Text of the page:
Felicia Silveira: I’m so grateful to VPCS for all the mentorship and advice my colleagues have given me in my first year on this team. Outside of work, I’m thankful for the health of my family, having a warm home to come to at the end of a long day and for my amazing dog, Azula.

Brian Cameron: I’m grateful for our great clients and for my assistant construction managers – it’s fun to see them learn and begin to take on more responsibilities. Also grateful for my parents and close friends, who are so supportive. And for my health, which allows me to pursue the hobbies and outdoor activities that keep me happy and motivated.

Kelli Van Pelt Jurgenson: I’m grateful for our VPCS staff and their deep commitment to making schools a better place. I’m constantly surprised by our employees’ dedication and patience. I’m also grateful for my kids, my husband, my dogs, my very old cat, books, podcasts, burritos, wine … and Advil! In the new year, I’m looking forward to spending even more time supporting, training and problem-solving for all my great team members.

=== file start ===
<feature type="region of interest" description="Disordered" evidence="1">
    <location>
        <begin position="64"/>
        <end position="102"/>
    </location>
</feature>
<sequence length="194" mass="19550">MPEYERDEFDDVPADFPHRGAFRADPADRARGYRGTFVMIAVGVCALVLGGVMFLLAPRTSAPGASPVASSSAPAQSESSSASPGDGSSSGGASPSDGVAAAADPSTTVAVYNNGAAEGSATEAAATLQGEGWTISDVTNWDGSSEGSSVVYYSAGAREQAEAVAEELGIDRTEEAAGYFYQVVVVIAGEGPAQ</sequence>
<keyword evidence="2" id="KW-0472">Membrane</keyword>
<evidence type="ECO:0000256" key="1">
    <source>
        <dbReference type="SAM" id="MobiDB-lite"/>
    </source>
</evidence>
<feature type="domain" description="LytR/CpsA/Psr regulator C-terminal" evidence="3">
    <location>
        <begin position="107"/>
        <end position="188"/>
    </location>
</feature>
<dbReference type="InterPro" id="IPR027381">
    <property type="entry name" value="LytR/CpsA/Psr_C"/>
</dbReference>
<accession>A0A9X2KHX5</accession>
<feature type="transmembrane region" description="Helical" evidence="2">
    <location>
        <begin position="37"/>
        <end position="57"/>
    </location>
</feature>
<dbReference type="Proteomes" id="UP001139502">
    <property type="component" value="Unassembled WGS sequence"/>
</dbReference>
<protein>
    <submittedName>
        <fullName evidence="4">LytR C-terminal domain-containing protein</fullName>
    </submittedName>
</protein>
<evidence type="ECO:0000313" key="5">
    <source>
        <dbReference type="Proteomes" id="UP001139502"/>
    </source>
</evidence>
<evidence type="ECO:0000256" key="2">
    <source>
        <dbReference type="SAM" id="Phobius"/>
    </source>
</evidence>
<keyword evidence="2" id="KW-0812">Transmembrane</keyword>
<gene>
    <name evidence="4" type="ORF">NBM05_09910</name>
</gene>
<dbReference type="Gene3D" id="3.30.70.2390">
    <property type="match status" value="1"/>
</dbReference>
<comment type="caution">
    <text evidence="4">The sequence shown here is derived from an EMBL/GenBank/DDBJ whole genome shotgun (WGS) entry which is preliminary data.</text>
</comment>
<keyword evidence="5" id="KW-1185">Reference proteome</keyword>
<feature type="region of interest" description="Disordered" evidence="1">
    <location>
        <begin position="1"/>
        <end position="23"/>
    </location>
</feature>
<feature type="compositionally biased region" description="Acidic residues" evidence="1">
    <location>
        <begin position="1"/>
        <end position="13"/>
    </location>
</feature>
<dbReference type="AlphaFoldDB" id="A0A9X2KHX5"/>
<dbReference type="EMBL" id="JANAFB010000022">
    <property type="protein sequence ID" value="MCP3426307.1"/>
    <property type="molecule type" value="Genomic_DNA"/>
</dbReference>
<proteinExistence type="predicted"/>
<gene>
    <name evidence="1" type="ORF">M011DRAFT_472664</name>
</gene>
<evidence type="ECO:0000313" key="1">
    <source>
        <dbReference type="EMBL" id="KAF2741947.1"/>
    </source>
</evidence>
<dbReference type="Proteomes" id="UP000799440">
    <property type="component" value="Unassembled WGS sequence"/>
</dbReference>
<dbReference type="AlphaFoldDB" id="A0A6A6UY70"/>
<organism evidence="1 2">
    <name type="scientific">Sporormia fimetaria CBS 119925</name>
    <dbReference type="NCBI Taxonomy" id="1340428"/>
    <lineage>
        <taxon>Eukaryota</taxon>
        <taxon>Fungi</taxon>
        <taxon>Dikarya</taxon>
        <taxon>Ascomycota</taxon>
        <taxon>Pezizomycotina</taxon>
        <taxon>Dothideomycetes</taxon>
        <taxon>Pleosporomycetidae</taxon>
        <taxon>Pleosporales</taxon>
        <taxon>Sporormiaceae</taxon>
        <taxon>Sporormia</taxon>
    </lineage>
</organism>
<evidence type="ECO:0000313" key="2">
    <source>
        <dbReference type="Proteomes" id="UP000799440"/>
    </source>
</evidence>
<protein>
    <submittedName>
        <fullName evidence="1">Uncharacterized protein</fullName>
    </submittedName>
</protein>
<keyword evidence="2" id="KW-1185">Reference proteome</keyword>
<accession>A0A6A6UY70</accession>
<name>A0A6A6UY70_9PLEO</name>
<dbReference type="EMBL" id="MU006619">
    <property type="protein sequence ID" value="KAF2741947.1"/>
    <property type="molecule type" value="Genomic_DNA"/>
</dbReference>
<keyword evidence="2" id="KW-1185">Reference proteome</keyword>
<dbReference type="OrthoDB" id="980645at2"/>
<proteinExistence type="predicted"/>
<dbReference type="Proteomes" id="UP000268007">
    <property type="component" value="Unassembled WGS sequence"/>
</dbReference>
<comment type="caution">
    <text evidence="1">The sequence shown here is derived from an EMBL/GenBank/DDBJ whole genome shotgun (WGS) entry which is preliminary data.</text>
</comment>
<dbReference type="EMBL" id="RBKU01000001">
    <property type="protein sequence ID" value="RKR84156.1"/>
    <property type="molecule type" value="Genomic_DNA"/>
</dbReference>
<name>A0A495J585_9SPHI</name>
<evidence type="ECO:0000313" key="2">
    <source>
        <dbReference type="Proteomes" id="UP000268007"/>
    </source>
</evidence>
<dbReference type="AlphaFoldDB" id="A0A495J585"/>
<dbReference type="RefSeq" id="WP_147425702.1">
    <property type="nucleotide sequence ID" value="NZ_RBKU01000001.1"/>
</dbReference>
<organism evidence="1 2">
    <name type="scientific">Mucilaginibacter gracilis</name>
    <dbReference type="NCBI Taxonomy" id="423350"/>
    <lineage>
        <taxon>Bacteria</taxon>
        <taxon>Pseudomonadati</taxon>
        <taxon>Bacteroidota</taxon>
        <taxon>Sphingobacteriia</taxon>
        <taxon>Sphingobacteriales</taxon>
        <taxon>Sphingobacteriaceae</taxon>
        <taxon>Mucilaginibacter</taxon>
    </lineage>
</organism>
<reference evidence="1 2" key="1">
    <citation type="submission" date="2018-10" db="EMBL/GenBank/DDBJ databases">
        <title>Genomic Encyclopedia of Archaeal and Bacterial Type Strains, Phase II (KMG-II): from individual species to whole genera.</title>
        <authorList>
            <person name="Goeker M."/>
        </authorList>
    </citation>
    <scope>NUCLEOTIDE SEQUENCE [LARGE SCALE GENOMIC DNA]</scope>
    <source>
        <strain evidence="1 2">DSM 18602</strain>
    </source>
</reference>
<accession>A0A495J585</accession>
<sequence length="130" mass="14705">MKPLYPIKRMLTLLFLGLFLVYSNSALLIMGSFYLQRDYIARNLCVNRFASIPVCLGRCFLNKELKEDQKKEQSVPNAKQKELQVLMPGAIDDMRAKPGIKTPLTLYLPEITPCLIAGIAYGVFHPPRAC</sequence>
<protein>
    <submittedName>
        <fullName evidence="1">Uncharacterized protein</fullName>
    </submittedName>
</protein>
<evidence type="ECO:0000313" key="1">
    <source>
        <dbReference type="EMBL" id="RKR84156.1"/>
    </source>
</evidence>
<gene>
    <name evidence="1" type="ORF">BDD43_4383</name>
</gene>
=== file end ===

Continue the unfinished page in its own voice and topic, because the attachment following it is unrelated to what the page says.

Mike Van Pelt: It never ceases to amaze me what a great crew we have. Our people work so hard to serve our clients and help strengthen VPCS and I’m proud to have such an awesome team. This is the time of year to celebrate with family and friends because that’s what it’s all about! I wish all of our employees, clients and partners a wonderful holiday season and I look forward to another great year in 2024.

Mark Van Pelt: This year, like every year since we opened VPCS’s doors, I’m grateful for our amazing clients, our talented employes and the opportunity to go to work every day doing what I love alongside my brother-slash-business-partner. I’ve also got the greatest wife in the world, and we’ve been blessed with a terrific family, which now includes goats, dogs, donkeys and even chickens that provide us with free eggs! I’m a lucky guy.


November 20, 2023

Client Spotlight: Pleasanton Unified

Client Spotlight: Pleasanton Unified

The Pleasanton Unified School District (PUSD) serves more than 14,000 K-12 students across 16 campuses. And, since 2019, VPCS has proudly served PUSD. The relationship we’ve built over the years with this client exemplifies the close connection we typically make with every district where we work. In Pleasanton, we’ve been given a fantastic opportunity to do what we’re famous for: bringing our A game; doing whatever it takes; doing more than what’s expected; delivering quality and integrity. Below are just a few of the elements of the fruitful connection between VPCS and PUSD.